[MLlib][Test] Smoke and Metamorphic Testing of MLlib

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[MLlib][Test] Smoke and Metamorphic Testing of MLlib

Steffen Herbold
Dear developers,

I am writing you because I applied an approach for the automated testing
of classification algorithms to Spark MLlib and would like to forward
the results to you.

The approach is a combination of smoke testing and metamorphic testing.
The smoke tests try to find problems by executing the training and
prediction functions of classifiers with different data. These smoke
tests should ensure the basic functioning of classifiers. I defined 20
different data sets, some very simple (uniform features in [0,1]), some
with extreme distributions, e.g., data close to machine precision. The
metamorphic tests determine if classification results change as expected
if the training data is modified, e.g., by reordering features, flipping
class labels, or reordering instances.

I generated 70 different JUnit tests for six different Spark ML
classifiers. In summary, I found the following potential problems:
- One error due to a value being out of bounds for the Logistic
regression classifier if data approaches MAXDOUBLE. Which bound is
affected is not explained.
- The classification of NaïveBayes and the LinearSVC sometimes changed
if one is added to each feature value.
- The classification of LogisticRegression, DecisionTree, and
RandomForest were not inverted when all binary class labels are flipped.
- The classification of LogisticRegression, DecisionTree, GBT, and
RandomForest sometimes changed when the features are reordered.
- The classification of LogisticRegression, RandomForest, and LinearSVC
sometimes changed when the instances are reordered.

You can find details of our results online [1]. The provided resources
include the current draft of the paper that describes the tests as well
as detailed results in detail. Moreover, we provide an executable test
suite with all tests we executed, as well as the export of our test
results as XML file that contains all details of the test execution,
including stack traces in case of exceptions. The preprint and online
materials also contain the results for two other machine learning
libraries, i.e., Weka and scikit-learn. Additionally, you can find the
atoml tool used to generate the tests on GitHub [2].

I hope that these tests may help with the future development of Spark
MLlib. You could help me a lot by answering the following questions:
- Do you consider the tests helpful?
- Do you consider any source code or documentation changes due to our
findings?
- Would you be interested in a pull request or any other type of
integration of (a subset of) the tests into your project?
- Would you be interested in more such tests, e.g., for the
consideration of hyper parameters, other algorithm types like
clustering, or more complex algorithm specific metamorphic tests?

I am looking forward to your feedback.

Best regards,
Steffen Herbold

[1] http://user.informatik.uni-goettingen.de/~sherbold/atoml-results/
[2] https://github.com/sherbold/atoml

--
Dr. Steffen Herbold
Institute of Computer Science
University of Goettingen
Goldschmidtstraße 7
37077 Göttingen, Germany
mailto. [hidden email]
tel. +49 551 39-172037


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Re: [MLlib][Test] Smoke and Metamorphic Testing of MLlib

Sean Owen-2
Certainly if your tests have found a problem, open a JIRA and/or pull request with the fix and relevant tests.

More tests generally can't hurt, though I guess we should maybe have a look at them first. If they're a lot of boilerplate and covering basic functions already covered by other tests, they're not as useful, but tests covering new cases should probably be added.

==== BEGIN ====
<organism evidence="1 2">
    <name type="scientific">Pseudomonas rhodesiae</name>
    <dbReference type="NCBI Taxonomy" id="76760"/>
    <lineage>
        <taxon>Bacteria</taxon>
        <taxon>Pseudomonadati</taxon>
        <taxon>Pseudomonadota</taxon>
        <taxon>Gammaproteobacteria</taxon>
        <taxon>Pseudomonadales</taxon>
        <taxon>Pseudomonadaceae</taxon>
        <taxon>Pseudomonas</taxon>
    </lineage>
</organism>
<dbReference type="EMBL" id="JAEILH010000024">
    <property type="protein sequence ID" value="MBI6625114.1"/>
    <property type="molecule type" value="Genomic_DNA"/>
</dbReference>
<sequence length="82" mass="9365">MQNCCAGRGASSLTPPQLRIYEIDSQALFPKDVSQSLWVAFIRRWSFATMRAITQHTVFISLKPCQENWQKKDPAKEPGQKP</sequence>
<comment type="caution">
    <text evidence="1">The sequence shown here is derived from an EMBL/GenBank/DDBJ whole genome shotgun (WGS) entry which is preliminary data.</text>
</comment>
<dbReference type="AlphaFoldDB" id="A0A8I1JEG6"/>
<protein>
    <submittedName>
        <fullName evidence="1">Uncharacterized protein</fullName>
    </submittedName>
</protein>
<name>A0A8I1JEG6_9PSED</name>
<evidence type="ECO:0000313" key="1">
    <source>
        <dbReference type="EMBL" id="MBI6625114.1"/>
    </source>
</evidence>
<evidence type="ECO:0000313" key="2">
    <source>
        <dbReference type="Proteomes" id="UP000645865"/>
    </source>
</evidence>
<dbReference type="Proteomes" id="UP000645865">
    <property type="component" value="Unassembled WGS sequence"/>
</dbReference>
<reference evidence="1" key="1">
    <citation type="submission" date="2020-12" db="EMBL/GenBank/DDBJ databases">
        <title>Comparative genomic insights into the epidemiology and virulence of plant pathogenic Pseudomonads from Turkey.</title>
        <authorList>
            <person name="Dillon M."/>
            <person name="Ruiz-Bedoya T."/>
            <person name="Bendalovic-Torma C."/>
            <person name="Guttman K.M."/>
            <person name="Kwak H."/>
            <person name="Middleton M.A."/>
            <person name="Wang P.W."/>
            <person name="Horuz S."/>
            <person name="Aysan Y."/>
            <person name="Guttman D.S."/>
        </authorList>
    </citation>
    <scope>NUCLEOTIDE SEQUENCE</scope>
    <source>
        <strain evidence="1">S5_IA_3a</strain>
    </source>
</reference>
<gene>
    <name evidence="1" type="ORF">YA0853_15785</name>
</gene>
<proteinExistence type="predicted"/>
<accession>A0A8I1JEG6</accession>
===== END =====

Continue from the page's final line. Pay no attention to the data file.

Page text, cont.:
On Wed, Aug 22, 2018 at 6:14 AM Steffen Herbold <[hidden email]> wrote:
Dear developers,

I am writing you because I applied an approach for the automated testing
of classification algorithms to Spark MLlib and would like to forward
the results to you.

The approach is a combination of smoke testing and metamorphic testing.
The smoke tests try to find problems by executing the training and
prediction functions of classifiers with different data. These smoke
tests should ensure the basic functioning of classifiers. I defined 20
different data sets, some very simple (uniform features in [0,1]), some
with extreme distributions, e.g., data close to machine precision. The
metamorphic tests determine if classification results change as expected
if the training data is modified, e.g., by reordering features, flipping
class labels, or reordering instances.

I generated 70 different JUnit tests for six different Spark ML
classifiers. In summary, I found the following potential problems:
- One error due to a value being out of bounds for the Logistic
regression classifier if data approaches MAXDOUBLE. Which bound is
affected is not explained.
- The classification of NaïveBayes and the LinearSVC sometimes changed
if one is added to each feature value.
- The classification of LogisticRegression, DecisionTree, and
RandomForest were not inverted when all binary class labels are flipped.
- The classification of LogisticRegression, DecisionTree, GBT, and
RandomForest sometimes changed when the features are reordered.
- The classification of LogisticRegression, RandomForest, and LinearSVC
sometimes changed when the instances are reordered.

You can find details of our results online [1]. The provided resources
include the current draft of the paper that describes the tests as well
as detailed results in detail. Moreover, we provide an executable test
suite with all tests we executed, as well as the export of our test
results as XML file that contains all details of the test execution,
including stack traces in case of exceptions. The preprint and online
materials also contain the results for two other machine learning
libraries, i.e., Weka and scikit-learn. Additionally, you can find the
atoml tool used to generate the tests on GitHub [2].

I hope that these tests may help with the future development of Spark
MLlib. You could help me a lot by answering the following questions:
- Do you consider the tests helpful?
- Do you consider any source code or documentation changes due to our
findings?
- Would you be interested in a pull request or any other type of
integration of (a subset of) the tests into your project?